WHAT IS THE BUY PILE?
Every week Hannibal Tabu (two-time Eisner-winning journalist/blogger/novelist/poet/jackass on Twitter/head honcho of Komplicated.com) goes to a comic book store called Comics Ink in Culver City, CA (Overland and Braddock — hey Steve, Jason, Vince and Quislet) and grabs a whole lotta comics. These periodicals are quickly sorted (how) into two piles — the “buy” pile (a small pile most weeks, comprised of planned purchases) and the “read” pile (often huge, often including comics that are really crappy but have some value to stay abreast of). Thursday afternoons you’ll be able to get his thoughts (and they’re just the opinions of one guy, so calm down, and here’s some common definitions used in the column) about all of that … which goes something like this …
THE BUY PILE FOR DECEMBER 28, 2011
Secret Avengers #20
If there is ever a competition to crown a perfect single issue comic book, or at least a perfect Natasha Romanov comic book, this one will surely be in the running. Weaving in time travel like a beautiful Rube Goldberg machine, Natasha has to save the mission without breaking the universe in the process. The spandex tight plot from Warren Ellis is bracketed by such fun dialogue (“Oh, I do like talking about time travel” “I know”) as Alex Maleev runs the gamut here, even doing a comic strip style in mid-issue. The complex social issues at work (“What do you want with my husband and I, woman?”) combined with the Ellis-esque charm of the Widow’s world weariness makes this perfect for reading and re-reading — there’s a point where Natasha says “thank you” that’s really, truly remarkable. Look for it. Wonderful work here.
Jump from the Read Pile.
A big surprise as Joe Casey steps in on writing and delivers a very different experience with a kinetic script that never lets up. A cult-like church has the title character at their mercy and they give Marvel’s Universal Church a run for its money on creepiness. Nathan Fox’s edgy artwork gives this just enough polish for visual clarity and just enough roughness to maintain the frantic nature of the protagonist’s plight. This week was slow enough to give this one a chance, and it’s a welcome addition.
WHAT’S THE PROGNOSIS?
Pretty affordable, pretty re-readable — that’s a great value!
THIS WEEK’S READ PILE
Honorable Mentions: Stuff worth noting, even if it’s not good enough to buy
The last Imperial Guardsman Kir Kanos is back doing what he does best in “Star Wars Crimson Empire 3: Empire Lost” #3, a slight improvement over the previous two issues as it posits a Pellaeon-led Empire fragmented and internecine, the familiar faces of the New Republic looking worn from their lengthy struggle. Kanos’ foil needs a little more flavor to distinguish him from other saber-scarred overcompensating tough guys, but the feeling was there and for dyed-in-the-wool Lucas acolytes, this will get the job done.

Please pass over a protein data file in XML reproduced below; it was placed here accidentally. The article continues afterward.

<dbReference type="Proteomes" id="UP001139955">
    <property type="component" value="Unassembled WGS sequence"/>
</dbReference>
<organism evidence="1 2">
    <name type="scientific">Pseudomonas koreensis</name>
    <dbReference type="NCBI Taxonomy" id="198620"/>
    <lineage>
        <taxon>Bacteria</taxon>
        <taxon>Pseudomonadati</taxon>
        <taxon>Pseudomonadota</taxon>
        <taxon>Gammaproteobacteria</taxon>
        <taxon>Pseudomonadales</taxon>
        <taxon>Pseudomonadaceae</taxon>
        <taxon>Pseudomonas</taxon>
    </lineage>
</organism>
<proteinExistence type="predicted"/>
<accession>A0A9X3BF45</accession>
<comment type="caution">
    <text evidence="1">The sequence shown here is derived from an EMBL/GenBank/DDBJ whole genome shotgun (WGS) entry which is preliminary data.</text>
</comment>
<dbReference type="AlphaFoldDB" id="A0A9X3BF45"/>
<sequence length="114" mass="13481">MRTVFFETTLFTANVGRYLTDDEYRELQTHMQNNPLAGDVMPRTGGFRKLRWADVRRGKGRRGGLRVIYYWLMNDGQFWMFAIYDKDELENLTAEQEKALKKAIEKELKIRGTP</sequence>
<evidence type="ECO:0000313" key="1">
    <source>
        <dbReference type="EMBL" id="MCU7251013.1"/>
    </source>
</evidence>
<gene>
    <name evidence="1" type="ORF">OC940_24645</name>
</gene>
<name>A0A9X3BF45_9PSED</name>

“Black Panther: The Most Dangerous Man Alive” #527 showcased T’Challa getting back to wielding Batman Gambits like a pro, which was good … but then it essentially made Wakanda’s vaunted impenetrability as porous as the Playstation Networks security protocols. That seemed a little hinkey, for Asian assassins to effortlessly infiltrate a notoriously xenophobic, homogenous and technologically savvy African country, but it was good to see T’Challa using his brains again.
“Aquaman” #4 again showed Arthur Curry stepping up — lifting massive weights, fighting against impossible odds. However, it did become clear that part of why he’s looking so cool and unflappable is that every other element in the book — the cops, the bad guys, even Mera — are so milquetoast as to make him stand out in contrast. A neat trick, but one with a limited shelf life as even here it didn’t go far enough, as the protagonist’s performance couldn’t lift up the yawn-inducing antagonists.
There’s one visually amazing scene in “Joe Hill’s The Cape” #3 that just rocked. It was just a lot of mean spirited fun and depicted really well, as well as being well conceived. The rest of the issue was a little dull, even as it tried to build suspense. So there’s that.
The finale of “Kick-Ass 2” #6 was pretty good, a wonderful moment that had the right build up and was enjoyable to see developing. The rest of the book maintained the kind of profanity laced violence and brutality you’ve come to expect from the series, which is fine if you’re a fan of that (and, of course, of John Romita Jr.’s artwork).
The cute plot of “Blackhawks” #4 went way too fast as its characters all remain two-dimensional cardboard cutouts. The idea of compromising a clandestine secret base was smart and handled well, there just didn’t seem to be anyone for the reader to latch on to as an emotional focal point.
Sinister had a lot to say in “Uncanny X-Men” #3, which also featured — you could call it a cameo by the Celestials (more on them in the commentary track, which will be online at Komplicated by Friday morning) with some very solid artwork, even though the plot kind of drifted here and there while Sinister liked to hear himself talk and borrow a shtick from a Resurrection Ship.